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Facing up to moral and legal obligations with phantoms

by
01 May 2009, at 12:00am

Andrew Knight continues his series on CPD the hard way with a visit to the College of Psychic Studies.

The life of the locum veterinarian is unsettled, usually thankless, and fraught with hazards ranging from razor-clawed felines to dubiously experimental cooking. It is, however, rarely dull – or so I struggle to convince myself, during my darker moments.

 Accordingly, it was with a minimum of surprise that I stumbled upon the entrance to London’s College of Psychic Studies whilst recently wandering the streets near my current clinic. Intrigued (or, perhaps, mysteriously guided), I soon found myself passing through the imposing marble pillars and doorway of this eminent Edwardian institution.

 I discovered within a centre dedicated to investigation of the paranormal for well over a century – and by a medical practitioner no less! The College was opened by none other than Sir Arthur Conan Doyle, most noted for his stories about Sherlock Holmes, a character apparently modelled on one of his medical school professors.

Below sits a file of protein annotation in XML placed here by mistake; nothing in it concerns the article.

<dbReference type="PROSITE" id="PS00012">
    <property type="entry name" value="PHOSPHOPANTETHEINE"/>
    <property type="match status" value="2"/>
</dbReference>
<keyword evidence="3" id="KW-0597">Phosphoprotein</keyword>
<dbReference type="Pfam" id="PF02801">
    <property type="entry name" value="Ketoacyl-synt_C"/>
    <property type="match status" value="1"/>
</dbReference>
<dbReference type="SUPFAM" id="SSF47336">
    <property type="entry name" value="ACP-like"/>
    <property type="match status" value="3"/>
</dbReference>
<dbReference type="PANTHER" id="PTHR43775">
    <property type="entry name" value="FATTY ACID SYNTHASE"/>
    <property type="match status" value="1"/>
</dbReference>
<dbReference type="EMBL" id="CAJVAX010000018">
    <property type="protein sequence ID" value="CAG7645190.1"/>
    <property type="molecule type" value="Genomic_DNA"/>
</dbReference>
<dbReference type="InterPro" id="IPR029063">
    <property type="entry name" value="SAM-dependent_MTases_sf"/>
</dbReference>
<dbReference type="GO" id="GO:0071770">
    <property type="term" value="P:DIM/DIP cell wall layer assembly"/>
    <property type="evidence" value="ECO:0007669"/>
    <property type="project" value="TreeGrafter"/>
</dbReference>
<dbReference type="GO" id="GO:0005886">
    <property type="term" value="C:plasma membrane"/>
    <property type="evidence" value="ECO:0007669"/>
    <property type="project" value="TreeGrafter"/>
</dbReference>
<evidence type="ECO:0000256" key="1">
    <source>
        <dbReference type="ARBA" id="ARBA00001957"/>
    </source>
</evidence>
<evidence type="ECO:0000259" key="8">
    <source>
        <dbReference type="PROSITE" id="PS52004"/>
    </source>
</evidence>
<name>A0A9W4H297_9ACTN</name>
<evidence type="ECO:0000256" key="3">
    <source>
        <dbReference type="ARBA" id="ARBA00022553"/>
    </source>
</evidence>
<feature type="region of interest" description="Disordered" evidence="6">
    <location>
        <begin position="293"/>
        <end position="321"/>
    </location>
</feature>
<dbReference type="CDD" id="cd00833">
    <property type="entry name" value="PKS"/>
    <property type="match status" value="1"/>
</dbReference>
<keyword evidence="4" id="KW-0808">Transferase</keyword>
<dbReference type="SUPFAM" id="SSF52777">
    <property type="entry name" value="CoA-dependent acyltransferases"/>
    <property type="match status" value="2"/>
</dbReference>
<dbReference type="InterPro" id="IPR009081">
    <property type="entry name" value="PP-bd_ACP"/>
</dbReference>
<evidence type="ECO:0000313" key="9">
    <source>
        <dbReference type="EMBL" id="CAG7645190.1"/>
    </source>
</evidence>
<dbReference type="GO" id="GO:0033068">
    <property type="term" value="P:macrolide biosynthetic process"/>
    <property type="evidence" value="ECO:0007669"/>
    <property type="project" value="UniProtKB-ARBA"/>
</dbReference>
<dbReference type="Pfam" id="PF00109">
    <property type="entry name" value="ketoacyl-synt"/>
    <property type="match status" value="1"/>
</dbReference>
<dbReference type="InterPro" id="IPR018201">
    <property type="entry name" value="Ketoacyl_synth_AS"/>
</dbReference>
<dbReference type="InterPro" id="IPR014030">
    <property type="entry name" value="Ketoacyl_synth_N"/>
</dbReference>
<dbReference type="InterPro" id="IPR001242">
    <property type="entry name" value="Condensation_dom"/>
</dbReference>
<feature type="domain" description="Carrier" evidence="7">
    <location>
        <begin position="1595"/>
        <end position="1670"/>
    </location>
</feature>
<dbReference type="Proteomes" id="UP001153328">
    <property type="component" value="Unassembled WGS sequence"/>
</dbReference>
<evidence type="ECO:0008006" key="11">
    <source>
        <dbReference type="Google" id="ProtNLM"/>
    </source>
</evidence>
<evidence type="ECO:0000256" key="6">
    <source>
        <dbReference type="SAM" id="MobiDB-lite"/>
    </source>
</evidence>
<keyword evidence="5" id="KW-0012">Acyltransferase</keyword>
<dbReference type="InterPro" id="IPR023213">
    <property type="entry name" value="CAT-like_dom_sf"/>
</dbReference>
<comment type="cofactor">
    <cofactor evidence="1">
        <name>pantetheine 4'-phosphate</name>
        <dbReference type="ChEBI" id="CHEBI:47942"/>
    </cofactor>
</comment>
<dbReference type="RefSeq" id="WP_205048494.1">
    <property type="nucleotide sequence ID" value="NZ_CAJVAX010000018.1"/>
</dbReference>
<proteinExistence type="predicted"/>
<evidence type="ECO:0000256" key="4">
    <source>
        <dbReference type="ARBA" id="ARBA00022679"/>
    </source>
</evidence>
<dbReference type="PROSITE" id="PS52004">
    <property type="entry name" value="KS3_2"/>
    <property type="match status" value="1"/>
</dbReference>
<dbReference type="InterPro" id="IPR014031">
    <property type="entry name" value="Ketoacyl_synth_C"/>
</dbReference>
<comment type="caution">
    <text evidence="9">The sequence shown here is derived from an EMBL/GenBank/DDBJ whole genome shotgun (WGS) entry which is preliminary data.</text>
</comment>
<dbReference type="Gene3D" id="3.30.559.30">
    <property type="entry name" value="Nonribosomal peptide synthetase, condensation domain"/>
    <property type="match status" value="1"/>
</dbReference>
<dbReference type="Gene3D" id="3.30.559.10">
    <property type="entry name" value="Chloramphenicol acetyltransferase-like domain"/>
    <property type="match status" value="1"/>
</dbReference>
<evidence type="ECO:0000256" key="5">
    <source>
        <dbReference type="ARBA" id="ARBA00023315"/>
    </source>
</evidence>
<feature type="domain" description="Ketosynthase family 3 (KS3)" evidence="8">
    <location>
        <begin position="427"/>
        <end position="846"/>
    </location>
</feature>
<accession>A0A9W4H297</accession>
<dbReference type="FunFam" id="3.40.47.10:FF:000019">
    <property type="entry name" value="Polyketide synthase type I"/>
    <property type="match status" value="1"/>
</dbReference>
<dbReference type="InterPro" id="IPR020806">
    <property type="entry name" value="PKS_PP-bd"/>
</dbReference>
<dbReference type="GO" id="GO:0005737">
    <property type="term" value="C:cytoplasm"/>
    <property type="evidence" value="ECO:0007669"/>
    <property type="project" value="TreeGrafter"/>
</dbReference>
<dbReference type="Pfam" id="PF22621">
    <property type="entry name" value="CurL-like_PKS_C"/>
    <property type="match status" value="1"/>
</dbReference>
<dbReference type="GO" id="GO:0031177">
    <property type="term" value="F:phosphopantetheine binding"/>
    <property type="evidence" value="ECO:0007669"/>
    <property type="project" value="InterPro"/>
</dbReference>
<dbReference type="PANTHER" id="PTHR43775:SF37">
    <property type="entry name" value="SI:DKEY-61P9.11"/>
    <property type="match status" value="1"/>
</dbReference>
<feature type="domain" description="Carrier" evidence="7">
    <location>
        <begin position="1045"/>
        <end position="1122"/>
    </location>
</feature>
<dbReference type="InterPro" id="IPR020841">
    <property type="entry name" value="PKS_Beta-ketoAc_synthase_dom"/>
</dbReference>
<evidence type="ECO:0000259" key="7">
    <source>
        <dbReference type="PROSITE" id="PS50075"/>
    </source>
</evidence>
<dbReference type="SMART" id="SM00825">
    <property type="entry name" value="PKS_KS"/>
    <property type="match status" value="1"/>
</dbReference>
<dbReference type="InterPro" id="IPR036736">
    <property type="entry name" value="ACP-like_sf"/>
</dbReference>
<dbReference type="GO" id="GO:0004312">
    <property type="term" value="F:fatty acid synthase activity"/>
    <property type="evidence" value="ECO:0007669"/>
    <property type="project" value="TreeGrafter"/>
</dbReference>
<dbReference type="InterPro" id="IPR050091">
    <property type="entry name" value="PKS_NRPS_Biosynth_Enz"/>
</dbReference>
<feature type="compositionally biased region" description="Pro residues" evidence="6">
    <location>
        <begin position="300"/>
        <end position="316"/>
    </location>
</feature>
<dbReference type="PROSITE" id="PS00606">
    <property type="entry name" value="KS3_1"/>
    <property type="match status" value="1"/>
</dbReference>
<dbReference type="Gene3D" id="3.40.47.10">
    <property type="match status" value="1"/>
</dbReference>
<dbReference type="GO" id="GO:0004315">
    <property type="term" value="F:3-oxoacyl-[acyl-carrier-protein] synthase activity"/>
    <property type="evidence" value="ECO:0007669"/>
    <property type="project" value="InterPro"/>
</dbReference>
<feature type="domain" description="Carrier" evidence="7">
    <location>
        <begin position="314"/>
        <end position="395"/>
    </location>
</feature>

Although my Australian veterinary class did include an orphaned joey kangaroo and a colleague who secretly confessed to me that she was a witch, sadly none of our professors proved half as interesting. Intriguingly, Sir Arthur was a medical student when he first began writing and continued the habit as a newly graduated doctor, between consultations.

Variety of courses 

My interest was further piqued when I discovered that the college offers a variety of courses of interest to medical practitioners, many of which count toward required CPD hours for “Accredited Healers”! 

If our years of suffering in veterinary school, assorted degrees and post-graduate awards do not make us duly accredited, then I really don’t know what would. And with most oneday courses priced around £70 (£50 for college members – which would also make you an MCPS), such courses are ideally-suited to the discerning practitioner who seeks an alternative to the usual array of exorbitantly-priced medical and surgical options, particularly given today’s financial climate.

 Additionally, with courses available nearly every weekend and in the evenings as well, even the busiest practitioners should be able to find a time-slot that suits them.